Archive for Friday, February 14, 2003

House approves stricter welfare bill

February 14, 2003


— Saying they hope to build on the success of the 1996 welfare overhaul, House lawmakers passed a measure Thursday that would require more recipients to find jobs and work longer hours.

The bill, which passed 230-192 in the Republican-controlled House, is similar to one approved last year. That measure, however, died in the Senate.

The House rejected two Democratic welfare measures, including one proposed by Rep. Benjamin Cardin, D-Md., that would provide more money for child care, allow states to provide more education and training, and require recipients to work fewer hours than proposed in the Republican measure.

A more intense battle is expected in the Senate, where lawmakers are likely to debate child-care funding, work requirements and controversial issues such as whether to fund programs to promote marriage and sexual abstinence and to provide benefits for legal immigrants. Unlike last year, Republicans now control the Senate.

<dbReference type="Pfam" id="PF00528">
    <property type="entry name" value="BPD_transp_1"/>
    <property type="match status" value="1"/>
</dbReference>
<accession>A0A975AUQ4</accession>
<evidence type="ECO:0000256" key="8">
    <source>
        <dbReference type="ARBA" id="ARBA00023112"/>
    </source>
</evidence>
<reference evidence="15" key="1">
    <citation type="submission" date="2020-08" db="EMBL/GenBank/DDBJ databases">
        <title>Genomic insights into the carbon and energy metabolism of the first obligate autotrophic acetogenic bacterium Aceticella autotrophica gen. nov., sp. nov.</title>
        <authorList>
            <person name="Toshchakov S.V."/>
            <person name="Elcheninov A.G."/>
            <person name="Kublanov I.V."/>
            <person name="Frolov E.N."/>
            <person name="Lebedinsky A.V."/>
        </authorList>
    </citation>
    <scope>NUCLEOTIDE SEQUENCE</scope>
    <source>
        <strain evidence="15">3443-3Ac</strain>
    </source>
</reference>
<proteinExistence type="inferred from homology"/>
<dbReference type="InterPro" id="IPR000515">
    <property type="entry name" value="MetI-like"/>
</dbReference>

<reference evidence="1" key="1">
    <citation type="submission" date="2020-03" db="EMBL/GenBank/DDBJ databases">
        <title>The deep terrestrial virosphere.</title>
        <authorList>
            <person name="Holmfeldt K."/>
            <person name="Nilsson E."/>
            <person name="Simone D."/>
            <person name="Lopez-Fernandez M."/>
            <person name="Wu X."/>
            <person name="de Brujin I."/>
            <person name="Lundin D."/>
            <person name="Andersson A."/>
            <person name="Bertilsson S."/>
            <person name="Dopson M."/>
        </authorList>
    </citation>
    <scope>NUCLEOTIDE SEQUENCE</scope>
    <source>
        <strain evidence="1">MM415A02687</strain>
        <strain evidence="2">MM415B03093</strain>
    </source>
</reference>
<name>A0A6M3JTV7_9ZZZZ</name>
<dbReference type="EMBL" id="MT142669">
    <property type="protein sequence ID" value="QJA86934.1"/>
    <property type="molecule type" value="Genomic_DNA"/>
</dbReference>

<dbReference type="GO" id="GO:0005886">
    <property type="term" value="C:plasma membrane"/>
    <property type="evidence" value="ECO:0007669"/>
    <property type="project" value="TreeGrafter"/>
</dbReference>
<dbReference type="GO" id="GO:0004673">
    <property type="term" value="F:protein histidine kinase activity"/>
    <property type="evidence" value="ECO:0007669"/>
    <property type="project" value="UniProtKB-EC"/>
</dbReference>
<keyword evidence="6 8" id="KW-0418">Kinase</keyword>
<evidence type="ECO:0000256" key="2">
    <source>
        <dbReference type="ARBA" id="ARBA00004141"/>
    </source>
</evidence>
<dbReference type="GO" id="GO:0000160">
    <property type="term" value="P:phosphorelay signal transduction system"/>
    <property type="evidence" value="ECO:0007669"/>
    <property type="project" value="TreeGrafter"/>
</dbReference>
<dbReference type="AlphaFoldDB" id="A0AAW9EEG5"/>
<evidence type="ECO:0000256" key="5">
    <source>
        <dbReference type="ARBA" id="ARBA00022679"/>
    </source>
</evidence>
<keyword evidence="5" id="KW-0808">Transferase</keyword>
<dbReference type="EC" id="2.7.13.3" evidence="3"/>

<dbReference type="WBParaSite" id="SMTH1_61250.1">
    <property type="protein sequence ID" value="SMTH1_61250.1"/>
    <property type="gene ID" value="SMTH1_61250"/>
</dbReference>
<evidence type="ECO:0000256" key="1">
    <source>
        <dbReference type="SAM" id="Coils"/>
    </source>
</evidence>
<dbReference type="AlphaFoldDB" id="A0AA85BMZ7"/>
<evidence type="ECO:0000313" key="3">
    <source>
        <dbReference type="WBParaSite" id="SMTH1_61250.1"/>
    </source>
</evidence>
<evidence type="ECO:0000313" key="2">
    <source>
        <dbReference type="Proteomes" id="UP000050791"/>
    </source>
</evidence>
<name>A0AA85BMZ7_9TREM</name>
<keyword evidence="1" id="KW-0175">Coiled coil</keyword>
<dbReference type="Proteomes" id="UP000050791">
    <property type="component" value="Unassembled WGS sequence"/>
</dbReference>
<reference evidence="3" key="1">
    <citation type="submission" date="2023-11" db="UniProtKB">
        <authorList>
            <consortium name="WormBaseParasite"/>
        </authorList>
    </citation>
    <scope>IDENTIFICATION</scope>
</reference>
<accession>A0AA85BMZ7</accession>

The House bill, modeled after President Bush's proposal, would require recipients to work 40 hours a week, up from 30 hours. It would also require states to increase from 50 percent to 70 percent within five years the number of recipients who must be working.

The measure sets aside $4.8 billion annually for child care and $16.6 billion in block grants. Another $300 million a year would be used to promote marriage and $50 million for abstinence-only programs.

Republicans argue that work is the path out of poverty and that nearly 60 percent of recipients aren't working.

"If you don't work, you're isolated from the real world," said Rep. Nancy Johnson, R-Conn. "Work is important. It does help us move forward."

Citing the slumping economy and states' financial crises, Democrats said the Republican bill would only further burden states. "They can't afford an unfunded mandate," Cardin said. "It's a step backward."

Federal officials released Thursday figures showing a 6 percent drop in welfare cases to just under 5 million since last year. That represents a nearly 60 percent decline in cases since the 1996 welfare law was enacted.

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